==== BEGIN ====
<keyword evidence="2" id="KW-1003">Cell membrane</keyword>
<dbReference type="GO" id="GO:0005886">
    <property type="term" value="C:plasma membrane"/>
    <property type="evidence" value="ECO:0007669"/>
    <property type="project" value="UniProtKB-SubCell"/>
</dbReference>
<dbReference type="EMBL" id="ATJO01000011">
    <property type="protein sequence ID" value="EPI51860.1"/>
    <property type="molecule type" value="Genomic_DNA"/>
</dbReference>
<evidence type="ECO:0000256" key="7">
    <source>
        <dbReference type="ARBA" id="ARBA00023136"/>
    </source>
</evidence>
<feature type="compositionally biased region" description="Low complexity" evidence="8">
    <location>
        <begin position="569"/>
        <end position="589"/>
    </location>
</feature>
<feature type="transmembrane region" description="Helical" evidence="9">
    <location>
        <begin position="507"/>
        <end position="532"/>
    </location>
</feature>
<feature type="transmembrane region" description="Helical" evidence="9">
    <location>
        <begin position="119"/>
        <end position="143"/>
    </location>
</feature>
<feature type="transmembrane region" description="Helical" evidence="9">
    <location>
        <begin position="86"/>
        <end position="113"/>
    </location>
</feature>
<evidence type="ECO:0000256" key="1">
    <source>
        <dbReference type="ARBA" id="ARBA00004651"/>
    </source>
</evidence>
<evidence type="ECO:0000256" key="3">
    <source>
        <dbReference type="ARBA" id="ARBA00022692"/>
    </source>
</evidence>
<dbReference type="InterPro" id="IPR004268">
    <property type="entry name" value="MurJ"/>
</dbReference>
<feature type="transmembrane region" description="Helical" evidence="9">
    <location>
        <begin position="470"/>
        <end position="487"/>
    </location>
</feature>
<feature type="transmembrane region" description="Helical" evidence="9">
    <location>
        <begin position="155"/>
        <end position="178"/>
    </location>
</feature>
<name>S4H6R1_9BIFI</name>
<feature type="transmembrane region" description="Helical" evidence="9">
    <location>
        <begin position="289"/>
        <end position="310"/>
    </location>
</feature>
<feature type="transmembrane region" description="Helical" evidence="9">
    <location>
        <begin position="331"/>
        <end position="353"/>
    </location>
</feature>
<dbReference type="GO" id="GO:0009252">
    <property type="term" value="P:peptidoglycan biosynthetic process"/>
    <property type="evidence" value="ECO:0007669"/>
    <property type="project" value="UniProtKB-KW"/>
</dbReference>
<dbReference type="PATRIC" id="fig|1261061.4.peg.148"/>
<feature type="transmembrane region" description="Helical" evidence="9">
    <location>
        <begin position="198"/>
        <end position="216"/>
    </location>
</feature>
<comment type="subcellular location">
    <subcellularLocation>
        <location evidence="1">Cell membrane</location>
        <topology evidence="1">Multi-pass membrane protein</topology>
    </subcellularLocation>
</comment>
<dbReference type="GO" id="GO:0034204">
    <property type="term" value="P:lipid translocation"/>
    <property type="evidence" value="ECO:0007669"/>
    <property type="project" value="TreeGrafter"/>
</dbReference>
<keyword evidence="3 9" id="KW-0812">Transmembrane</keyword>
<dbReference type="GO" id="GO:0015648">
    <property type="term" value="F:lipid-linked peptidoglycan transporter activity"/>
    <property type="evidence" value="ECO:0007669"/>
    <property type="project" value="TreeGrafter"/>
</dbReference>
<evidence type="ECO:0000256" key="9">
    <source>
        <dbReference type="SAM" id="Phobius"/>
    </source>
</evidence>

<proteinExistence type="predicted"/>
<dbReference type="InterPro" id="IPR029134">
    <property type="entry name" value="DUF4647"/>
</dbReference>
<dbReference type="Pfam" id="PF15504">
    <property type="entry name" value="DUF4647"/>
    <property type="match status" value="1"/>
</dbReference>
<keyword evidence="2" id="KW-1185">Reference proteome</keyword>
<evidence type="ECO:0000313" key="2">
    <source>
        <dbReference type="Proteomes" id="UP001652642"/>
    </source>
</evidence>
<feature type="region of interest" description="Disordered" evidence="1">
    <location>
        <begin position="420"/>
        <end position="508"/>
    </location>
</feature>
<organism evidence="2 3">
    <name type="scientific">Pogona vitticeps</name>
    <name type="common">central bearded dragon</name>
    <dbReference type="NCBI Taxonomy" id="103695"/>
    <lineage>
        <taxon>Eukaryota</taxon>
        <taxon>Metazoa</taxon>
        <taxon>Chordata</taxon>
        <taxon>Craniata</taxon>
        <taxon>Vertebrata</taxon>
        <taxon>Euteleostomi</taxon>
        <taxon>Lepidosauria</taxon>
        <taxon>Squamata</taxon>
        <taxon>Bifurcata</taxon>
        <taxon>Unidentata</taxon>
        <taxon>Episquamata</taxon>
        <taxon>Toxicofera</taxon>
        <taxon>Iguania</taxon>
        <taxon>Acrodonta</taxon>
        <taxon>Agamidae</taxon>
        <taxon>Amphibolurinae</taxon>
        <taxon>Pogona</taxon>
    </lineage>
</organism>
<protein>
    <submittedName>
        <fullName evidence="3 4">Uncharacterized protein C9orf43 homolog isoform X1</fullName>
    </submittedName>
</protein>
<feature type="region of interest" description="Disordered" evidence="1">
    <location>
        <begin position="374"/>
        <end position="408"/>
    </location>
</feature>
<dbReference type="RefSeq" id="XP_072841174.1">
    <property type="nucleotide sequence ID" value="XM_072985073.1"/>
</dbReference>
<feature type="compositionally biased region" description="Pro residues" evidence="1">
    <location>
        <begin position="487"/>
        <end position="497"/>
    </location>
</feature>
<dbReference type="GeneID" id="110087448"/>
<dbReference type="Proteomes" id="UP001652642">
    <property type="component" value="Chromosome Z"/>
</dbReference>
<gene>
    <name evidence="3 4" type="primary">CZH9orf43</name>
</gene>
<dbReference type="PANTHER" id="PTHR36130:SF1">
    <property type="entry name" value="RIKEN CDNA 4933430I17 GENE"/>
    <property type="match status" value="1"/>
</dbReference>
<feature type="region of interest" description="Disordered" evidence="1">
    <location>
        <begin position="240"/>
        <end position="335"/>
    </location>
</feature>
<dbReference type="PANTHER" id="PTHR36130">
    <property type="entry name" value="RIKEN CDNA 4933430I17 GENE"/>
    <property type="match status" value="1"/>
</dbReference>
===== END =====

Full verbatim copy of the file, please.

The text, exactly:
<keyword evidence="2" id="KW-1003">Cell membrane</keyword>
<dbReference type="GO" id="GO:0005886">
    <property type="term" value="C:plasma membrane"/>
    <property type="evidence" value="ECO:0007669"/>
    <property type="project" value="UniProtKB-SubCell"/>
</dbReference>
<dbReference type="EMBL" id="ATJO01000011">
    <property type="protein sequence ID" value="EPI51860.1"/>
    <property type="molecule type" value="Genomic_DNA"/>
</dbReference>
<evidence type="ECO:0000256" key="7">
    <source>
        <dbReference type="ARBA" id="ARBA00023136"/>
    </source>
</evidence>
<feature type="compositionally biased region" description="Low complexity" evidence="8">
    <location>
        <begin position="569"/>
        <end position="589"/>
    </location>
</feature>
<feature type="transmembrane region" description="Helical" evidence="9">
    <location>
        <begin position="507"/>
        <end position="532"/>
    </location>
</feature>
<feature type="transmembrane region" description="Helical" evidence="9">
    <location>
        <begin position="119"/>
        <end position="143"/>
    </location>
</feature>
<feature type="transmembrane region" description="Helical" evidence="9">
    <location>
        <begin position="86"/>
        <end position="113"/>
    </location>
</feature>
<evidence type="ECO:0000256" key="1">
    <source>
        <dbReference type="ARBA" id="ARBA00004651"/>
    </source>
</evidence>
<evidence type="ECO:0000256" key="3">
    <source>
        <dbReference type="ARBA" id="ARBA00022692"/>
    </source>
</evidence>
<dbReference type="InterPro" id="IPR004268">
    <property type="entry name" value="MurJ"/>
</dbReference>
<feature type="transmembrane region" description="Helical" evidence="9">
    <location>
        <begin position="470"/>
        <end position="487"/>
    </location>
</feature>
<feature type="transmembrane region" description="Helical" evidence="9">
    <location>
        <begin position="155"/>
        <end position="178"/>
    </location>
</feature>
<name>S4H6R1_9BIFI</name>
<feature type="transmembrane region" description="Helical" evidence="9">
    <location>
        <begin position="289"/>
        <end position="310"/>
    </location>
</feature>
<feature type="transmembrane region" description="Helical" evidence="9">
    <location>
        <begin position="331"/>
        <end position="353"/>
    </location>
</feature>
<dbReference type="GO" id="GO:0009252">
    <property type="term" value="P:peptidoglycan biosynthetic process"/>
    <property type="evidence" value="ECO:0007669"/>
    <property type="project" value="UniProtKB-KW"/>
</dbReference>
<dbReference type="PATRIC" id="fig|1261061.4.peg.148"/>
<feature type="transmembrane region" description="Helical" evidence="9">
    <location>
        <begin position="198"/>
        <end position="216"/>
    </location>
</feature>
<comment type="subcellular location">
    <subcellularLocation>
        <location evidence="1">Cell membrane</location>
        <topology evidence="1">Multi-pass membrane protein</topology>
    </subcellularLocation>
</comment>
<dbReference type="GO" id="GO:0034204">
    <property type="term" value="P:lipid translocation"/>
    <property type="evidence" value="ECO:0007669"/>
    <property type="project" value="TreeGrafter"/>
</dbReference>
<keyword evidence="3 9" id="KW-0812">Transmembrane</keyword>
<dbReference type="GO" id="GO:0015648">
    <property type="term" value="F:lipid-linked peptidoglycan transporter activity"/>
    <property type="evidence" value="ECO:0007669"/>
    <property type="project" value="TreeGrafter"/>
</dbReference>
<evidence type="ECO:0000256" key="9">
    <source>
        <dbReference type="SAM" id="Phobius"/>
    </source>
</evidence>

<proteinExistence type="predicted"/>
<dbReference type="InterPro" id="IPR029134">
    <property type="entry name" value="DUF4647"/>
</dbReference>
<dbReference type="Pfam" id="PF15504">
    <property type="entry name" value="DUF4647"/>
    <property type="match status" value="1"/>
</dbReference>
<keyword evidence="2" id="KW-1185">Reference proteome</keyword>
<evidence type="ECO:0000313" key="2">
    <source>
        <dbReference type="Proteomes" id="UP001652642"/>
    </source>
</evidence>
<feature type="region of interest" description="Disordered" evidence="1">
    <location>
        <begin position="420"/>
        <end position="508"/>
    </location>
</feature>
<organism evidence="2 3">
    <name type="scientific">Pogona vitticeps</name>
    <name type="common">central bearded dragon</name>
    <dbReference type="NCBI Taxonomy" id="103695"/>
    <lineage>
        <taxon>Eukaryota</taxon>
        <taxon>Metazoa</taxon>
        <taxon>Chordata</taxon>
        <taxon>Craniata</taxon>
        <taxon>Vertebrata</taxon>
        <taxon>Euteleostomi</taxon>
        <taxon>Lepidosauria</taxon>
        <taxon>Squamata</taxon>
        <taxon>Bifurcata</taxon>
        <taxon>Unidentata</taxon>
        <taxon>Episquamata</taxon>
        <taxon>Toxicofera</taxon>
        <taxon>Iguania</taxon>
        <taxon>Acrodonta</taxon>
        <taxon>Agamidae</taxon>
        <taxon>Amphibolurinae</taxon>
        <taxon>Pogona</taxon>
    </lineage>
</organism>
<protein>
    <submittedName>
        <fullName evidence="3 4">Uncharacterized protein C9orf43 homolog isoform X1</fullName>
    </submittedName>
</protein>
<feature type="region of interest" description="Disordered" evidence="1">
    <location>
        <begin position="374"/>
        <end position="408"/>
    </location>
</feature>
<dbReference type="RefSeq" id="XP_072841174.1">
    <property type="nucleotide sequence ID" value="XM_072985073.1"/>
</dbReference>
<feature type="compositionally biased region" description="Pro residues" evidence="1">
    <location>
        <begin position="487"/>
        <end position="497"/>
    </location>
</feature>
<dbReference type="GeneID" id="110087448"/>
<dbReference type="Proteomes" id="UP001652642">
    <property type="component" value="Chromosome Z"/>
</dbReference>
<gene>
    <name evidence="3 4" type="primary">CZH9orf43</name>
</gene>
<dbReference type="PANTHER" id="PTHR36130:SF1">
    <property type="entry name" value="RIKEN CDNA 4933430I17 GENE"/>
    <property type="match status" value="1"/>
</dbReference>
<feature type="region of interest" description="Disordered" evidence="1">
    <location>
        <begin position="240"/>
        <end position="335"/>
    </location>
</feature>
<dbReference type="PANTHER" id="PTHR36130">
    <property type="entry name" value="RIKEN CDNA 4933430I17 GENE"/>
    <property type="match status" value="1"/>
</dbReference>